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Stimulating legal response for AI misuse sounds like a great direction! The legal field around AI is super-vague now, so helping to define it properly could be a really good thing. Though I would adjust that complaining about chat-bot gaslighting can have the opposite effect by creating noise and reducing attention to more important issues. The other potential problem is that if public actions on AI are immediately punished, it would only make all AI research even more closed. It also would strengthen protective mechanism of the big corporation (the 'antifragility' idea).

My impression is that we need to maximize for strong reaction on big fuck-ups from AI use. And those fuck-ups will inevitably follow, as it happens with all experimental technologies. So, maybe, focusing on stronger cases?

I summarized my view on the problem here, mainly about sanctions. And thanks to @Alex_Berezhnoy and @Ula for the links.

From what brief search provides, it can be concluded that China produces tons of masks, and was supplying it to other countries, but currently they're also on shortage. But their regulations still assume use of masks in public, so it make sense for them to prioritize their own need. See here for an example. Please, correct me if you have some other information.

Buying new masks can be a bad idea. Though there is an evidence, the problem is limited capacity of stocks. To my understanding, China produce these masks so massively that they can afford selling them to whole population. But, let's say, in US, we have the opposite situation. And massively buying masks can reduce capacity of the healthcare system, which is the main bottleneck in preventing deaths now. There are a lot of articles on this topic, and I didn't review them, but this can be an example. And from my discussion with an MD friend who works in a clinic I got impression that masks could be a huge problem when the healthcare system will be overloaded, as even clinical workers may not have enough protection. So I'm wondering whether we can do something with either reducing the non-targeted consumption of masks (shifting to using hand-made masks?) or with improving distribution/production of masks.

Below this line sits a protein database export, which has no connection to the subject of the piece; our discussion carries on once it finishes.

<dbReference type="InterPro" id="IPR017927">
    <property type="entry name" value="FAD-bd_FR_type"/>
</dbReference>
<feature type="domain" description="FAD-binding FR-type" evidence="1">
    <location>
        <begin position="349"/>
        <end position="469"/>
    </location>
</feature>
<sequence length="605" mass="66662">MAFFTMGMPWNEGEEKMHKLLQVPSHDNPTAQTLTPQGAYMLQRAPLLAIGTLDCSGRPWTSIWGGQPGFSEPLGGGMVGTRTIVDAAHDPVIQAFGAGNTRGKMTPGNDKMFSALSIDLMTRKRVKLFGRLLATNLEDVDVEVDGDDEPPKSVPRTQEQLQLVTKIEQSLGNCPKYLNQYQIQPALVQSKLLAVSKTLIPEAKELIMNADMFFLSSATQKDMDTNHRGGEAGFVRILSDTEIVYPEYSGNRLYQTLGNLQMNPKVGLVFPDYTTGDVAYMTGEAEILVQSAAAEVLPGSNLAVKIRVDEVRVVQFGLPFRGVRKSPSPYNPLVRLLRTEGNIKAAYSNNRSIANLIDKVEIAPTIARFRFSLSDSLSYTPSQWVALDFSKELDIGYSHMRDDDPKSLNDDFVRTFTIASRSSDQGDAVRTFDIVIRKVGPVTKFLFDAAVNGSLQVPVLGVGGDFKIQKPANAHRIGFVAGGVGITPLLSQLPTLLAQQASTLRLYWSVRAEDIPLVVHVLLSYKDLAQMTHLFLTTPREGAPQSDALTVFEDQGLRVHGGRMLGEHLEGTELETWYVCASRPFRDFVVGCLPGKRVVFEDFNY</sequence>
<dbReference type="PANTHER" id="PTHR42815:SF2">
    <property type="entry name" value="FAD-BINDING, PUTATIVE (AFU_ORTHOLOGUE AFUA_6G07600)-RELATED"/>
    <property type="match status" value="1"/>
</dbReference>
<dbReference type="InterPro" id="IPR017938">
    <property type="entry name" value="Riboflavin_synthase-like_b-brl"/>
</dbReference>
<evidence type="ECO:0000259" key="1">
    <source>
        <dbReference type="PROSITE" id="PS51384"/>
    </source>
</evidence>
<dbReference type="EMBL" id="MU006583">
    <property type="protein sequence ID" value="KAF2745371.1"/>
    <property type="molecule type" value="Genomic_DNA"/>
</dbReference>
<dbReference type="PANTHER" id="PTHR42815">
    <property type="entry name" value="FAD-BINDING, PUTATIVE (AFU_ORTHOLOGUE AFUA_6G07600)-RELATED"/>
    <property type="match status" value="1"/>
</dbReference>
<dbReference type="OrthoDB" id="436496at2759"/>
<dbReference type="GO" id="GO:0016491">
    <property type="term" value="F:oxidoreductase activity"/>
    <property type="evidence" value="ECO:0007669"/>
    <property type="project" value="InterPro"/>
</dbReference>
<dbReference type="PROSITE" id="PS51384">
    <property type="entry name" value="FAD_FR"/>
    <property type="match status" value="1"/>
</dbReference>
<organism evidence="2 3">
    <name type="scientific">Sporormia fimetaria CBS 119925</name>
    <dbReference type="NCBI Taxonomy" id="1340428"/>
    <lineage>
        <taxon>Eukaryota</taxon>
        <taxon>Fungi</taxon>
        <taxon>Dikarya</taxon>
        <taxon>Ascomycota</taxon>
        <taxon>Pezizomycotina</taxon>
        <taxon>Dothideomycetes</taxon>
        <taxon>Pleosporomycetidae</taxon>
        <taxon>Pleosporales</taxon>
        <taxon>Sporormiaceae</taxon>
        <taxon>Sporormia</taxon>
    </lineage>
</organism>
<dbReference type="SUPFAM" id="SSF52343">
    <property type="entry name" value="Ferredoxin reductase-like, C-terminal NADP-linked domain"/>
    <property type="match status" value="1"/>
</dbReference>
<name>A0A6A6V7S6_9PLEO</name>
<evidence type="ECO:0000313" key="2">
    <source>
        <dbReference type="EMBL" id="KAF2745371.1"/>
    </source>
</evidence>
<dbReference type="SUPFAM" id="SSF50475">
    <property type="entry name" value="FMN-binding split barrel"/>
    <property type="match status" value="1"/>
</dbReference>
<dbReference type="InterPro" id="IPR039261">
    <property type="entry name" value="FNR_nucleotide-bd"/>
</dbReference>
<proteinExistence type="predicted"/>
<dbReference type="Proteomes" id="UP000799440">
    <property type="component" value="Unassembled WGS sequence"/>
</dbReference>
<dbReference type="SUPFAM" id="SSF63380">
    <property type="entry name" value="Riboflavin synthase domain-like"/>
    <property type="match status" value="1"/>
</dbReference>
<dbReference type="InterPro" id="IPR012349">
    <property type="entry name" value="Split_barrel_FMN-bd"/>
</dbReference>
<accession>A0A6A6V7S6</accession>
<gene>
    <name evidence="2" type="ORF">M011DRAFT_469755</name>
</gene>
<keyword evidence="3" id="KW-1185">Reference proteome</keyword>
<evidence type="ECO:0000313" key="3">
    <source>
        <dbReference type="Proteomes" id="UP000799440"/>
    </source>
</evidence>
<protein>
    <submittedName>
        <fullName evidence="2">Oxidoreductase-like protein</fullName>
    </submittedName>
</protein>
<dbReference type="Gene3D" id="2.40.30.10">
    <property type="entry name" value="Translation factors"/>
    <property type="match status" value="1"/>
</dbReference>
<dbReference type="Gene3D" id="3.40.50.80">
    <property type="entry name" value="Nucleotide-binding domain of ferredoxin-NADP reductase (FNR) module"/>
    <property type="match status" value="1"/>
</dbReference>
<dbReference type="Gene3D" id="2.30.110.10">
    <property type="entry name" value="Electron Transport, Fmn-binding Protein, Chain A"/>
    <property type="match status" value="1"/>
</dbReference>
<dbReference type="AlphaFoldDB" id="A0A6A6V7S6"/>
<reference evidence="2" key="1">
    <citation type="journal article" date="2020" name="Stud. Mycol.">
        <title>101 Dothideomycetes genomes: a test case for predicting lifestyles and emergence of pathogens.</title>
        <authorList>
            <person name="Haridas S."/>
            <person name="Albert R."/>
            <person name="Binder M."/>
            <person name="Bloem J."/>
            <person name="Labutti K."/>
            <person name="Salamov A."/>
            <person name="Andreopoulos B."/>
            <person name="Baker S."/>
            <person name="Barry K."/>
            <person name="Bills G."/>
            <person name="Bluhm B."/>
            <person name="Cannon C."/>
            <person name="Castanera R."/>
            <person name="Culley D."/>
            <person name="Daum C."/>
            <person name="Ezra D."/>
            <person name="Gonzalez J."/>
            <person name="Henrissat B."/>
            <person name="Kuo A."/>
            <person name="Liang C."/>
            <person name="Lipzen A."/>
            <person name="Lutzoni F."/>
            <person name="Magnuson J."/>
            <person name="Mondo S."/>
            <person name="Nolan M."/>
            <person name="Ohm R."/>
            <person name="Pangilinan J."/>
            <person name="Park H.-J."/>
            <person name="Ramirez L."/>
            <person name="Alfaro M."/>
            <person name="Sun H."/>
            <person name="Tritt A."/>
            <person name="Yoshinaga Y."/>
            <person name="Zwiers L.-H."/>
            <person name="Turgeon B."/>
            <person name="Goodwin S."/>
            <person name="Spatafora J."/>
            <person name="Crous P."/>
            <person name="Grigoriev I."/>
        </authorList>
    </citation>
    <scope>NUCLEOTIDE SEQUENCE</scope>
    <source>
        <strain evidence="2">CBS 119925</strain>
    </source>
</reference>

I'm wondering if we can address the problem with the same framework as for having better list of concrete projects? Let's say, we have a list of articles suggested for contribution, like this one, but maybe with some additional info on prioritization. A person picks the article the same way as a project and mark it somehow as "Taken" and then "Done". So we can trace their contribution based on this selection process and assign status points correspondingly. So, essentially, "Writing article" is just a possible type of a project, and the rest workflows are the same. Which suggests that we need to think more about project-based contribution. Perhaps it worth referencing Effective Thesis here as a similar initiative.

And having something slack for wikipedia contributors doesn't seem like a problem at all.

Alternative approach could be adopting MediaWiki and integrating it with existing user rating system. I don't know how backend for EA Forum is organized, but something like OpenID could be a relatively painless solution.

There are only two main concerns. The first was explained in details by @saulius, and I share his vision about motivation. Having something local would allow us to design award system in the way relevant for EA community and infrastructure.

The second is different scopes of relevance between local wiki and Wikipedia. Let's say, "List of annual EA events in Europe" would be relevant for EA community, but not for the others. I'd even expect that it could be harmful for the community to have such info on wikipedia. Moreover, searchability of a local wiki is much higher than for the global one. Though I think that this part can be addressed by having properly organized resource list, open for suggestions.

So, maybe it's better to focus on designing some mechanism to motivate people to contribute to the resources and the global wiki instead of creating the local one. Don't know what would be easier, and perhaps the answer depends very much on how EA Hub is going to organize suggestions.

EDIT: After some more considerations understood that I missed one more important point: knowledge distilling. At the moment, to find the latest ideas on some topic you need to go through dozens of the forum and blog posts, pages of individual organizations, facebook groups, slack channels, etc. Reducing time for such "research" would be very helpful. And I have doubts that it can be properly organized through resource lists, as the knowledge is very spread indeed. And again, because this information is relevant only within the community, I don't think wikipedia is the best place for it.

Oh, sorry, didn't figure it out. Thanks for clarification!

Do you by chance know why the old wiki died?